The Journey to IEDP series was created to give readers an understanding of the myriad experiences that have led us to the IEDP. For prospective students, we hope to answer questions of how and why we decided to come to the IEDP, what the decision-making process of applying to and deciding among offers was like, and how the IEDP has aligned with our goals and expectations since we’ve matriculated into the program. This blog series will show how some of our cohort-mates have navigated these questions and more.
Aishwarya is a first year student in the IEDP, originally from Mumbai, India. After completing her undergraduate degree in Mass Media and Advertising, Aishwarya worked in the education sector of India with Teach For India, and Global Education Solutions, where she committed herself to the vision of education equity for all children. She also worked with school students in the geo-politically conflicted region of Kashmir. Aishwarya is also interested in childhood education, curriculum and pedagogy, and socio-emotional learning.
When I was completing my undergraduate degree in Mass Media & Advertising in Mumbai, India, I realized that what I was learning and preparing myself for seemed to lack purpose. Around this time, I came across the Teach For India (TFI) Fellowship that promoted itself to be improving education quality and equity in the country, and it allowed me to have an opportunity to work in one of the most under-resourced schools and classrooms in Mumbai. This was a significant shift from what I had been studying— I had never envisioned myself teaching elementary-school children. It was a difficult reality to accept for my family, given the widespread view in India that looks down on teaching as a profession. By the end of my two-year experience with TFI, I realized how grave inequity in education is in India. After the end of my fellowship, I took a job working with an educational consultancy group that promoted technology in education, Global Education Solutions. During my time there, I really started realizing the need to educate myself formally in the field of education.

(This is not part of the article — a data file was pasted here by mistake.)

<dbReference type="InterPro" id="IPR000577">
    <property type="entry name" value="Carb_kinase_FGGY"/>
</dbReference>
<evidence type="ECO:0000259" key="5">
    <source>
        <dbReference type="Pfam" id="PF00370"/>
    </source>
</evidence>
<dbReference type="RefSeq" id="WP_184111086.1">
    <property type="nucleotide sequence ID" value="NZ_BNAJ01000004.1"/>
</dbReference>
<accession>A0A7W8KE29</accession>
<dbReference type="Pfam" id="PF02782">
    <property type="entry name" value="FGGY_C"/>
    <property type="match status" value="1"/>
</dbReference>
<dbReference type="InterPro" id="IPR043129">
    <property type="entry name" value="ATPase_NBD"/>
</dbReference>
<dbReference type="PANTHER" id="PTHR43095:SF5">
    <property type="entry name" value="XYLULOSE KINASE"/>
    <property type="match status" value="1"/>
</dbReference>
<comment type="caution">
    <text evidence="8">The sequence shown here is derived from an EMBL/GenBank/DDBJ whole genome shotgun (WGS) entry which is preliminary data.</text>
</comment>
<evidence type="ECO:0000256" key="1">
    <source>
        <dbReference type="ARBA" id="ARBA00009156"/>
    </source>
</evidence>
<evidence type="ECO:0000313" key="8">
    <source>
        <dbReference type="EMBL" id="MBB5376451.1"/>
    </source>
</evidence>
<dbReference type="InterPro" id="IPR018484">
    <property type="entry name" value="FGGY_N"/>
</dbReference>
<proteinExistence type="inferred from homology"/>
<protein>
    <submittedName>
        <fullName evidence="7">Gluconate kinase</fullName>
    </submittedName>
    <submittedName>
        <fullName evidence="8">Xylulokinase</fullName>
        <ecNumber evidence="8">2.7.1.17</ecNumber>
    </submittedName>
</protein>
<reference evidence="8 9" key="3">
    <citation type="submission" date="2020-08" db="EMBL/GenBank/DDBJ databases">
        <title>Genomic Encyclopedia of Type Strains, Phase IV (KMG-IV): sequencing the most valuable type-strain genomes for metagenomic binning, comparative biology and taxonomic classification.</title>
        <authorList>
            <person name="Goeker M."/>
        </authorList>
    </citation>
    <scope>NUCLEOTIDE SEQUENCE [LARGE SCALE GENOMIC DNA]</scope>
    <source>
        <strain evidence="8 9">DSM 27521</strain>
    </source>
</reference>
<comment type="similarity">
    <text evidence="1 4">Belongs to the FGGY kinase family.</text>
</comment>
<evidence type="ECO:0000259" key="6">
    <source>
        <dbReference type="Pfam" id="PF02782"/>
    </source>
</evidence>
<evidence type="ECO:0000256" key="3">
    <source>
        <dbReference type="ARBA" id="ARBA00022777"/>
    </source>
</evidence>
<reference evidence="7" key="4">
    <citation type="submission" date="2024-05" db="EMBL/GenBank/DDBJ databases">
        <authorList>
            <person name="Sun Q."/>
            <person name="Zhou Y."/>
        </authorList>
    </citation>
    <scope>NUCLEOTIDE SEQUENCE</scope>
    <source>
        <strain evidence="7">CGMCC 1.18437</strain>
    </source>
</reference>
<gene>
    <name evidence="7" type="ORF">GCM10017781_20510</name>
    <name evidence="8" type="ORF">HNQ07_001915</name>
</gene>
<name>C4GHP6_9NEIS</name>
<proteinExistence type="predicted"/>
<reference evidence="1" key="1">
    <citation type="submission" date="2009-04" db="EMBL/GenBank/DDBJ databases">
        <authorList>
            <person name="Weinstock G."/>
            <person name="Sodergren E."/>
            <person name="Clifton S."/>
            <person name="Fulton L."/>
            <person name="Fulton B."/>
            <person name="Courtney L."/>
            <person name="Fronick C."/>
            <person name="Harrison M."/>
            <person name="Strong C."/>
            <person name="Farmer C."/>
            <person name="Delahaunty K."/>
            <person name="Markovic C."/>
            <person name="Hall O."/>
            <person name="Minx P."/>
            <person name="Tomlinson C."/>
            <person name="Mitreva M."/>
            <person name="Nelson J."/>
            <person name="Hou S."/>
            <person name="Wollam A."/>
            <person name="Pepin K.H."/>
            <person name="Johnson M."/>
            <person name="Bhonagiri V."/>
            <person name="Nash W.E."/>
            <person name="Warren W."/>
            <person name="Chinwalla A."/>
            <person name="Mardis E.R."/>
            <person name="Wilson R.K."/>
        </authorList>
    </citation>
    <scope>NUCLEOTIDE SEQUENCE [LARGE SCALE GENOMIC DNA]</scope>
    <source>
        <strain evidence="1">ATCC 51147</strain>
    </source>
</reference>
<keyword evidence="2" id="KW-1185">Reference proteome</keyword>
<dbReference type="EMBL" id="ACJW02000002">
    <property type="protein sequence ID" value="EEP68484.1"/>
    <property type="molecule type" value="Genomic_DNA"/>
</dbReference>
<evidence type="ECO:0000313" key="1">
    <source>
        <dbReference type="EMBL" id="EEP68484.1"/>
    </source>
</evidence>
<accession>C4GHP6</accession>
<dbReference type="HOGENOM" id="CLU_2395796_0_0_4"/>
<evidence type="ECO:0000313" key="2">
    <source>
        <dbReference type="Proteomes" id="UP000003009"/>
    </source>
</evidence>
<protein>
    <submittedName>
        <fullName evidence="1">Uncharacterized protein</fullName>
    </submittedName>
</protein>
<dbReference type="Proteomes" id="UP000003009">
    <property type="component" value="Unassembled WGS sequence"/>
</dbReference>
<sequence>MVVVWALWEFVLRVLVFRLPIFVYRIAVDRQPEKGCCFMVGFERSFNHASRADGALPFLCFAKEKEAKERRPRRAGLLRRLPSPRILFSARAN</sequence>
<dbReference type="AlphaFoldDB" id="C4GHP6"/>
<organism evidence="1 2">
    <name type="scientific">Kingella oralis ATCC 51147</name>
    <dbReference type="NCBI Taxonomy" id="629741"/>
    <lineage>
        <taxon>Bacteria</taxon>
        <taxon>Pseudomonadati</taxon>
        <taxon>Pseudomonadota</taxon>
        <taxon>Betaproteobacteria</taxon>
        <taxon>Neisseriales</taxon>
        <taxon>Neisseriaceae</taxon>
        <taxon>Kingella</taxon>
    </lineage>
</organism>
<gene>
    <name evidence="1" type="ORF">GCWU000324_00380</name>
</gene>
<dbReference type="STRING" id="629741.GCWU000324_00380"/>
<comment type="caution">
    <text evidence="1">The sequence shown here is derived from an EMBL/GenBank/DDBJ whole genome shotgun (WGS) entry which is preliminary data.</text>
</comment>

A Frustrating Context